Franklin Roosevelt wrote a letter to DemocratS in 2020
Arguably the most popular president in American history who gave us the GI Bill, the New Deal, Social Security and won WW2 told the democrats what was wrong with their party. It's as fitting today as it was in 1940.
MATTHEW COOKE - NOVEMBER 19, 2019
When FDR ran for his third term he named his Secretary of Agriculture, Henry Wallace, as his VP. Southern democrats thought Wallace was "too liberal." So FDR wrote this letter.
Franklin D. Roosevelt Letter to the Democratic Convention
July 18, 1940
Members of the Convention:
In the century in which we live, the Democratic Party has received the support of the electorate only when the party, with absolute clarity, has been the champion of progressive and liberal policies and principles of government.
The party has failed consistently when through political trading and chicanery it has fallen into the control of those interests, personal and financial, which think in terms of dollars instead of in terms of human values.
The Republican Party has made its nominations this year at the dictation of those who, we all know, always place money ahead of human progress.
The Democratic Convention, as appears clear from the events of today, is divided on this fundamental issue. Until the Democratic Party through this convention makes overwhelmingly clear its stand in favor of social progress and liberalism, and shakes off all the shackles of control fastened upon it by the forces of conservatism, reaction, and appeasement, it will not continue its march of victory.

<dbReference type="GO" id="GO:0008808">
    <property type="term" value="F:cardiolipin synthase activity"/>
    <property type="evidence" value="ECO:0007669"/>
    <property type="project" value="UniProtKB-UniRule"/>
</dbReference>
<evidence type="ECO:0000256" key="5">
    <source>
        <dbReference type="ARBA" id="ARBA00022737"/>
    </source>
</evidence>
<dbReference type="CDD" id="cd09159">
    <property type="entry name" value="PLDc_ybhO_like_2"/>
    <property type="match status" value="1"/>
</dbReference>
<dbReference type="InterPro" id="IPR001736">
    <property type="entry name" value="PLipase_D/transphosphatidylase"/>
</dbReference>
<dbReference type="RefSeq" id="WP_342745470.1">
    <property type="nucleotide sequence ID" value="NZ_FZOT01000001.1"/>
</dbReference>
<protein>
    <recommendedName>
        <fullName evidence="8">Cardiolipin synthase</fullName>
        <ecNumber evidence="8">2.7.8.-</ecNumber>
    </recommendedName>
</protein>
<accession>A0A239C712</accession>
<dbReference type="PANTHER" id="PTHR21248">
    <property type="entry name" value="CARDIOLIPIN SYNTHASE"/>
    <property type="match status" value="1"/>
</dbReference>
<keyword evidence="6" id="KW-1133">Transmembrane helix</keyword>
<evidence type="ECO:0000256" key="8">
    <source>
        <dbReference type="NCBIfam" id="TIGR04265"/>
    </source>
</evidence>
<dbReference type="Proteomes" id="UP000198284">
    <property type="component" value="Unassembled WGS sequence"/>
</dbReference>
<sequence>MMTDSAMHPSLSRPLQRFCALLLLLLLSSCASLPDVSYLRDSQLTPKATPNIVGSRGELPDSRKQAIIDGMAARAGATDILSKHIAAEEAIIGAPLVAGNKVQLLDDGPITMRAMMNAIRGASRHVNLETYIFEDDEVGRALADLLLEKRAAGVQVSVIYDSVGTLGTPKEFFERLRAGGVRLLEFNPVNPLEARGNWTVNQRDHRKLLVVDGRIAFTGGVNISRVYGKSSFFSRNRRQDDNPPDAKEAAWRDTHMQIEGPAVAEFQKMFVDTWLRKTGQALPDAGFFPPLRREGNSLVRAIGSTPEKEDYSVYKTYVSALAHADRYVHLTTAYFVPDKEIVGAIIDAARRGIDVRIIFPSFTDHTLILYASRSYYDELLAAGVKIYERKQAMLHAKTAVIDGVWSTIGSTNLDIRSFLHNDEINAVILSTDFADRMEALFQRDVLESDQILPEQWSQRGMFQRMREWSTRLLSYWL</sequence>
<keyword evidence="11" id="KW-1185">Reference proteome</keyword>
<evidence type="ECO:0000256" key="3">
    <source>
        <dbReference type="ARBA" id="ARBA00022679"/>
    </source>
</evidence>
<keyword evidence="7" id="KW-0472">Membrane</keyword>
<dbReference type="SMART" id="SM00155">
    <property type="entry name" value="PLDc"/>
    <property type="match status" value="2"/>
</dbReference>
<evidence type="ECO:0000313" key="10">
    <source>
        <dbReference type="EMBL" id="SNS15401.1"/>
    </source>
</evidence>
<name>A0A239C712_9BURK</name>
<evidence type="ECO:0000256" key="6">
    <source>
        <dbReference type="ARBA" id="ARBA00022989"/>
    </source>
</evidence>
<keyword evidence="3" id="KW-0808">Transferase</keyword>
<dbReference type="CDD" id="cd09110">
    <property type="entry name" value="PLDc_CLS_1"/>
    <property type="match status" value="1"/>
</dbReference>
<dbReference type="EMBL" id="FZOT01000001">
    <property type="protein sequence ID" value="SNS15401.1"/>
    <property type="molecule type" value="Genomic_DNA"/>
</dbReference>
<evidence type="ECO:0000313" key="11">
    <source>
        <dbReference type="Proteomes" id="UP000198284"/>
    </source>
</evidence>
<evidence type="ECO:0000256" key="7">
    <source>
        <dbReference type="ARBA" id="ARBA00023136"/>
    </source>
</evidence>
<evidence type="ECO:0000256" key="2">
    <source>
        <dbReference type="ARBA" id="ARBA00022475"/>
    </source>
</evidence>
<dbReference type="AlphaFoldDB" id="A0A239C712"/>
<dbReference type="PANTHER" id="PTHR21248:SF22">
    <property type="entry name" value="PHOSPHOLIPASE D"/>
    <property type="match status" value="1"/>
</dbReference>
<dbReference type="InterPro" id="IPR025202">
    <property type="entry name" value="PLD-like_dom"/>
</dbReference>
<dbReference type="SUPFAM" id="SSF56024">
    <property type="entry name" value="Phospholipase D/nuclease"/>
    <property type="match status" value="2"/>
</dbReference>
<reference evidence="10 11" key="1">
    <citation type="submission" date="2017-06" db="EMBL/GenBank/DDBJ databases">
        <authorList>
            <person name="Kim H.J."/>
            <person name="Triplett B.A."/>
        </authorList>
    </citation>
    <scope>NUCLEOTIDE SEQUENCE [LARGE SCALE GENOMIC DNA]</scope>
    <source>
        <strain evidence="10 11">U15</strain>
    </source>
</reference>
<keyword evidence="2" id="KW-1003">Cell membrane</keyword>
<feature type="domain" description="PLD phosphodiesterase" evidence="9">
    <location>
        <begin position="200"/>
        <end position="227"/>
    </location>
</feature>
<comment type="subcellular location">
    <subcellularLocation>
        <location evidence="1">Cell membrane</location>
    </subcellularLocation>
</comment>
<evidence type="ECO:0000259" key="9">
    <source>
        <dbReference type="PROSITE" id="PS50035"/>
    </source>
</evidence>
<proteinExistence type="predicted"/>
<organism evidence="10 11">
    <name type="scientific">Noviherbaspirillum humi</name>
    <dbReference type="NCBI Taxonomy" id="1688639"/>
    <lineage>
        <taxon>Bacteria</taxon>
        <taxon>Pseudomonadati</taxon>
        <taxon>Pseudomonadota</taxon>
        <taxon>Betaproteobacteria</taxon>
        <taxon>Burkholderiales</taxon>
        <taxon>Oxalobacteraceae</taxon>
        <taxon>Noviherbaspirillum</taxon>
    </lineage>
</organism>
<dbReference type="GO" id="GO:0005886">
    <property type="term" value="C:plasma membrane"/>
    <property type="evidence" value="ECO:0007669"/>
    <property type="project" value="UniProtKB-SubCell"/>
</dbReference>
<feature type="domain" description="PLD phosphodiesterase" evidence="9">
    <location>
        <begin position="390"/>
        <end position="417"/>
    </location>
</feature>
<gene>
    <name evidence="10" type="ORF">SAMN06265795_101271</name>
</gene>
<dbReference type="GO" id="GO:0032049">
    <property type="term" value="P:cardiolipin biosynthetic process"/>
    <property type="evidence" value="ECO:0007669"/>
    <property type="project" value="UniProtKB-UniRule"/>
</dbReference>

It is without question that certain political influences pledged to reaction in domestic affairs and to appeasement in foreign affairs have been busily engaged behind the scenes in the promotion of discord since this Convention convened.
Under these circumstances, I cannot, in all honor, and will not, merely for political expediency, go along with the cheap bargaining and political maneuvering which have brought about party dissension in this convention. It is best not to straddle ideals.
In these days of danger when democracy must be more than vigilant, there can be no connivance with the kind of politics which has internally weakened nations abroad before the enemy has struck from without.
It is best for America to have the fight out here and now.
I wish to give the Democratic Party the opportunity to make its historic decision clearly and without equivocation. The party must go wholly one way or wholly the other. It cannot face in both directions at the same time.
By declining the honor of the nomination for the presidency, I can restore that opportunity to the convention. I so do.
FDR never had to send the letter. His wife Eleanor Roosevelt gave a rousing speech about unity on the convention floor that won over the delegates. FDR went on to win his third term, defeat the Nazis, grow the middle class, and never stopped fighting big business interests to provide basic economic rights to all Americans. Sound familiar?